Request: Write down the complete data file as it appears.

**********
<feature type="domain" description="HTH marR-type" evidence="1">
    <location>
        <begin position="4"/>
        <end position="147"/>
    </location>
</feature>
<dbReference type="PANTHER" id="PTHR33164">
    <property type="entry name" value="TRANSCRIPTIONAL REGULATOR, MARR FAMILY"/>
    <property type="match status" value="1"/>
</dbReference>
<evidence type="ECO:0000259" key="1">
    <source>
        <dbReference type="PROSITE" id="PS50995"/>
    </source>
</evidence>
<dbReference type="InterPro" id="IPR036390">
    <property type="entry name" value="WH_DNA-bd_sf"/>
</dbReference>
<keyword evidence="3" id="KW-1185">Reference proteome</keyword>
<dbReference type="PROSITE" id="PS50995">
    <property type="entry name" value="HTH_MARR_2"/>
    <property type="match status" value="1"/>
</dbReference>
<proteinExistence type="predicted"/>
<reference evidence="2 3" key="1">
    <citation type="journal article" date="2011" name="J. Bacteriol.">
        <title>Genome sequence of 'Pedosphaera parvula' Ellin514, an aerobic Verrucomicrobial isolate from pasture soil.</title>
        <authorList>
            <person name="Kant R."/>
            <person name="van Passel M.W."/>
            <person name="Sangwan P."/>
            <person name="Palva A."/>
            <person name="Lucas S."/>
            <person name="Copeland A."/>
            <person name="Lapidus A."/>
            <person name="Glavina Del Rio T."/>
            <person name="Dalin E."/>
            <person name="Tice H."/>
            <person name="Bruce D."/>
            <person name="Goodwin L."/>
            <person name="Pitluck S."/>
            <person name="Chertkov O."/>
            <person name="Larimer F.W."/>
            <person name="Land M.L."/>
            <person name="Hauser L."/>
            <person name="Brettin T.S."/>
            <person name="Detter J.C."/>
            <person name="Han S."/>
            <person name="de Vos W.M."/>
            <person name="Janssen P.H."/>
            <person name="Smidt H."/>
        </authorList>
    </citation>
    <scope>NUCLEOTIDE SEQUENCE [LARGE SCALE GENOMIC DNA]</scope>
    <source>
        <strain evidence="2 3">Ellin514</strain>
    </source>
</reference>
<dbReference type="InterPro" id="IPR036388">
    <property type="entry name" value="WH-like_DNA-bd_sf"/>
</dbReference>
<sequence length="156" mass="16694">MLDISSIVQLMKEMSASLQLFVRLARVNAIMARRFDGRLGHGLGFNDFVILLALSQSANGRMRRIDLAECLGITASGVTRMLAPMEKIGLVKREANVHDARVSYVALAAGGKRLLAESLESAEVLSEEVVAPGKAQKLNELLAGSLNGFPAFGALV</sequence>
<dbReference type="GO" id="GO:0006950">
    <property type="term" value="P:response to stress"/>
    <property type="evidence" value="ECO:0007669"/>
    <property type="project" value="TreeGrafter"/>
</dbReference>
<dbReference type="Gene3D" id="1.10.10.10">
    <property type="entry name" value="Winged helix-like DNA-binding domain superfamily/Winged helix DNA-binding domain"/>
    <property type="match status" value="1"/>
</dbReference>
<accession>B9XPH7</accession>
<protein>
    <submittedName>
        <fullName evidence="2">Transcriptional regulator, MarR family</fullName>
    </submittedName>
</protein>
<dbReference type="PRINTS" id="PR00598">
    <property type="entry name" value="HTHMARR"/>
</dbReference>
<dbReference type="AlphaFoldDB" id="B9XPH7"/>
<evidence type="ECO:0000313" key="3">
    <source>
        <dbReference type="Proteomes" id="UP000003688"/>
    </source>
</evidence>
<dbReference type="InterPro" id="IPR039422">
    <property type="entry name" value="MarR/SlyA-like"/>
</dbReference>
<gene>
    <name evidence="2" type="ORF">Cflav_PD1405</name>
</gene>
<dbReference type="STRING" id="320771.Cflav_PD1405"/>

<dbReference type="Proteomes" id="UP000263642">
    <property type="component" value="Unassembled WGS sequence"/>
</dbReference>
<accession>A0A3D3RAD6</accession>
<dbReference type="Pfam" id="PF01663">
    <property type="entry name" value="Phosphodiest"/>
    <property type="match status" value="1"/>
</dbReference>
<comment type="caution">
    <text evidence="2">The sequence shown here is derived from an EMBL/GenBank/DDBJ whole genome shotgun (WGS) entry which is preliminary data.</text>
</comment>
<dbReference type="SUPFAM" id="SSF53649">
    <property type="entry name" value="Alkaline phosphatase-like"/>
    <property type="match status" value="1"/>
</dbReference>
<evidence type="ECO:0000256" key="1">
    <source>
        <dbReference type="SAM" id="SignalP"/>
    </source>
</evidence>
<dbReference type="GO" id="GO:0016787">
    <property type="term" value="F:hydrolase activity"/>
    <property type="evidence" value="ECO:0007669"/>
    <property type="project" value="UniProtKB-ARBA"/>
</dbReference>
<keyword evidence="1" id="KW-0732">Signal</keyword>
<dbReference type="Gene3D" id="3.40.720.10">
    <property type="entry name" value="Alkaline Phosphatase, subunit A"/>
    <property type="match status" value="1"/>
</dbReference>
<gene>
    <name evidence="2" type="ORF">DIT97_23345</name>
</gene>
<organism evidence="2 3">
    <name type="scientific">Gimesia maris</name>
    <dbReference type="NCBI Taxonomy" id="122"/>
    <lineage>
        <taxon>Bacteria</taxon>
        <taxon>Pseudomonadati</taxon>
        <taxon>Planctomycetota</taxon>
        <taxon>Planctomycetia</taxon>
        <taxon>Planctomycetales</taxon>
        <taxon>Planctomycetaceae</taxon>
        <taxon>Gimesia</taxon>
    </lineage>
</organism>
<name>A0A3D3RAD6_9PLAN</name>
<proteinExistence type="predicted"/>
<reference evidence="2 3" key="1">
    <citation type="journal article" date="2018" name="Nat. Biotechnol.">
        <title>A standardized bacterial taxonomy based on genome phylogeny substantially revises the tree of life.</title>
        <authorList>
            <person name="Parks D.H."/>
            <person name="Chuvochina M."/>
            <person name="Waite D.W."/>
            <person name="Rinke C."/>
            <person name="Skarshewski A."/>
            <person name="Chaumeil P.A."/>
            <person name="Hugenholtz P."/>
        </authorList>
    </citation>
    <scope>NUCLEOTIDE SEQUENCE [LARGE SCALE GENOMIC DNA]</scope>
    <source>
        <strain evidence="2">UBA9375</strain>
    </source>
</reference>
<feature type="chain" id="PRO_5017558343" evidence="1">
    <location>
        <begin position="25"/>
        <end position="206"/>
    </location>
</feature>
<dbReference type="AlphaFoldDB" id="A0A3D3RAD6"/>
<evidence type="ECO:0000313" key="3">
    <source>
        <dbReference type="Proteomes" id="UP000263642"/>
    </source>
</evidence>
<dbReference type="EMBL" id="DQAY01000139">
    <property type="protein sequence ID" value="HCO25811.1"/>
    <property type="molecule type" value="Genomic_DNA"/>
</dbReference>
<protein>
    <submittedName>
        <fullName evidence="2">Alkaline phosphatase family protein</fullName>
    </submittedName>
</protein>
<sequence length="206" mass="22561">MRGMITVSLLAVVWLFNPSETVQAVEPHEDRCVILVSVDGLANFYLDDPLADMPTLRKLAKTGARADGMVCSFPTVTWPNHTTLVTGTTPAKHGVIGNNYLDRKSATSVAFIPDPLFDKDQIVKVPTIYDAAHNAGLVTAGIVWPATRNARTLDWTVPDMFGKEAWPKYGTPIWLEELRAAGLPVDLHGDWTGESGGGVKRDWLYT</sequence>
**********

<feature type="domain" description="HTH marR-type" evidence="1">
    <location>
        <begin position="4"/>
        <end position="147"/>
    </location>
</feature>
<dbReference type="PANTHER" id="PTHR33164">
    <property type="entry name" value="TRANSCRIPTIONAL REGULATOR, MARR FAMILY"/>
    <property type="match status" value="1"/>
</dbReference>
<evidence type="ECO:0000259" key="1">
    <source>
        <dbReference type="PROSITE" id="PS50995"/>
    </source>
</evidence>
<dbReference type="InterPro" id="IPR036390">
    <property type="entry name" value="WH_DNA-bd_sf"/>
</dbReference>
<keyword evidence="3" id="KW-1185">Reference proteome</keyword>
<dbReference type="PROSITE" id="PS50995">
    <property type="entry name" value="HTH_MARR_2"/>
    <property type="match status" value="1"/>
</dbReference>
<proteinExistence type="predicted"/>
<reference evidence="2 3" key="1">
    <citation type="journal article" date="2011" name="J. Bacteriol.">
        <title>Genome sequence of 'Pedosphaera parvula' Ellin514, an aerobic Verrucomicrobial isolate from pasture soil.</title>
        <authorList>
            <person name="Kant R."/>
            <person name="van Passel M.W."/>
            <person name="Sangwan P."/>
            <person name="Palva A."/>
            <person name="Lucas S."/>
            <person name="Copeland A."/>
            <person name="Lapidus A."/>
            <person name="Glavina Del Rio T."/>
            <person name="Dalin E."/>
            <person name="Tice H."/>
            <person name="Bruce D."/>
            <person name="Goodwin L."/>
            <person name="Pitluck S."/>
            <person name="Chertkov O."/>
            <person name="Larimer F.W."/>
            <person name="Land M.L."/>
            <person name="Hauser L."/>
            <person name="Brettin T.S."/>
            <person name="Detter J.C."/>
            <person name="Han S."/>
            <person name="de Vos W.M."/>
            <person name="Janssen P.H."/>
            <person name="Smidt H."/>
        </authorList>
    </citation>
    <scope>NUCLEOTIDE SEQUENCE [LARGE SCALE GENOMIC DNA]</scope>
    <source>
        <strain evidence="2 3">Ellin514</strain>
    </source>
</reference>
<dbReference type="InterPro" id="IPR036388">
    <property type="entry name" value="WH-like_DNA-bd_sf"/>
</dbReference>
<sequence length="156" mass="16694">MLDISSIVQLMKEMSASLQLFVRLARVNAIMARRFDGRLGHGLGFNDFVILLALSQSANGRMRRIDLAECLGITASGVTRMLAPMEKIGLVKREANVHDARVSYVALAAGGKRLLAESLESAEVLSEEVVAPGKAQKLNELLAGSLNGFPAFGALV</sequence>
<dbReference type="GO" id="GO:0006950">
    <property type="term" value="P:response to stress"/>
    <property type="evidence" value="ECO:0007669"/>
    <property type="project" value="TreeGrafter"/>
</dbReference>
<dbReference type="Gene3D" id="1.10.10.10">
    <property type="entry name" value="Winged helix-like DNA-binding domain superfamily/Winged helix DNA-binding domain"/>
    <property type="match status" value="1"/>
</dbReference>
<accession>B9XPH7</accession>
<protein>
    <submittedName>
        <fullName evidence="2">Transcriptional regulator, MarR family</fullName>
    </submittedName>
</protein>
<dbReference type="PRINTS" id="PR00598">
    <property type="entry name" value="HTHMARR"/>
</dbReference>
<dbReference type="AlphaFoldDB" id="B9XPH7"/>
<evidence type="ECO:0000313" key="3">
    <source>
        <dbReference type="Proteomes" id="UP000003688"/>
    </source>
</evidence>
<dbReference type="InterPro" id="IPR039422">
    <property type="entry name" value="MarR/SlyA-like"/>
</dbReference>
<gene>
    <name evidence="2" type="ORF">Cflav_PD1405</name>
</gene>
<dbReference type="STRING" id="320771.Cflav_PD1405"/>

<dbReference type="Proteomes" id="UP000263642">
    <property type="component" value="Unassembled WGS sequence"/>
</dbReference>
<accession>A0A3D3RAD6</accession>
<dbReference type="Pfam" id="PF01663">
    <property type="entry name" value="Phosphodiest"/>
    <property type="match status" value="1"/>
</dbReference>
<comment type="caution">
    <text evidence="2">The sequence shown here is derived from an EMBL/GenBank/DDBJ whole genome shotgun (WGS) entry which is preliminary data.</text>
</comment>
<dbReference type="SUPFAM" id="SSF53649">
    <property type="entry name" value="Alkaline phosphatase-like"/>
    <property type="match status" value="1"/>
</dbReference>
<evidence type="ECO:0000256" key="1">
    <source>
        <dbReference type="SAM" id="SignalP"/>
    </source>
</evidence>
<dbReference type="GO" id="GO:0016787">
    <property type="term" value="F:hydrolase activity"/>
    <property type="evidence" value="ECO:0007669"/>
    <property type="project" value="UniProtKB-ARBA"/>
</dbReference>
<keyword evidence="1" id="KW-0732">Signal</keyword>
<dbReference type="Gene3D" id="3.40.720.10">
    <property type="entry name" value="Alkaline Phosphatase, subunit A"/>
    <property type="match status" value="1"/>
</dbReference>
<gene>
    <name evidence="2" type="ORF">DIT97_23345</name>
</gene>
<organism evidence="2 3">
    <name type="scientific">Gimesia maris</name>
    <dbReference type="NCBI Taxonomy" id="122"/>
    <lineage>
        <taxon>Bacteria</taxon>
        <taxon>Pseudomonadati</taxon>
        <taxon>Planctomycetota</taxon>
        <taxon>Planctomycetia</taxon>
        <taxon>Planctomycetales</taxon>
        <taxon>Planctomycetaceae</taxon>
        <taxon>Gimesia</taxon>
    </lineage>
</organism>
<name>A0A3D3RAD6_9PLAN</name>
<proteinExistence type="predicted"/>
<reference evidence="2 3" key="1">
    <citation type="journal article" date="2018" name="Nat. Biotechnol.">
        <title>A standardized bacterial taxonomy based on genome phylogeny substantially revises the tree of life.</title>
        <authorList>
            <person name="Parks D.H."/>
            <person name="Chuvochina M."/>
            <person name="Waite D.W."/>
            <person name="Rinke C."/>
            <person name="Skarshewski A."/>
            <person name="Chaumeil P.A."/>
            <person name="Hugenholtz P."/>
        </authorList>
    </citation>
    <scope>NUCLEOTIDE SEQUENCE [LARGE SCALE GENOMIC DNA]</scope>
    <source>
        <strain evidence="2">UBA9375</strain>
    </source>
</reference>
<feature type="chain" id="PRO_5017558343" evidence="1">
    <location>
        <begin position="25"/>
        <end position="206"/>
    </location>
</feature>
<dbReference type="AlphaFoldDB" id="A0A3D3RAD6"/>
<evidence type="ECO:0000313" key="3">
    <source>
        <dbReference type="Proteomes" id="UP000263642"/>
    </source>
</evidence>
<dbReference type="EMBL" id="DQAY01000139">
    <property type="protein sequence ID" value="HCO25811.1"/>
    <property type="molecule type" value="Genomic_DNA"/>
</dbReference>
<protein>
    <submittedName>
        <fullName evidence="2">Alkaline phosphatase family protein</fullName>
    </submittedName>
</protein>
<sequence length="206" mass="22561">MRGMITVSLLAVVWLFNPSETVQAVEPHEDRCVILVSVDGLANFYLDDPLADMPTLRKLAKTGARADGMVCSFPTVTWPNHTTLVTGTTPAKHGVIGNNYLDRKSATSVAFIPDPLFDKDQIVKVPTIYDAAHNAGLVTAGIVWPATRNARTLDWTVPDMFGKEAWPKYGTPIWLEELRAAGLPVDLHGDWTGESGGGVKRDWLYT</sequence>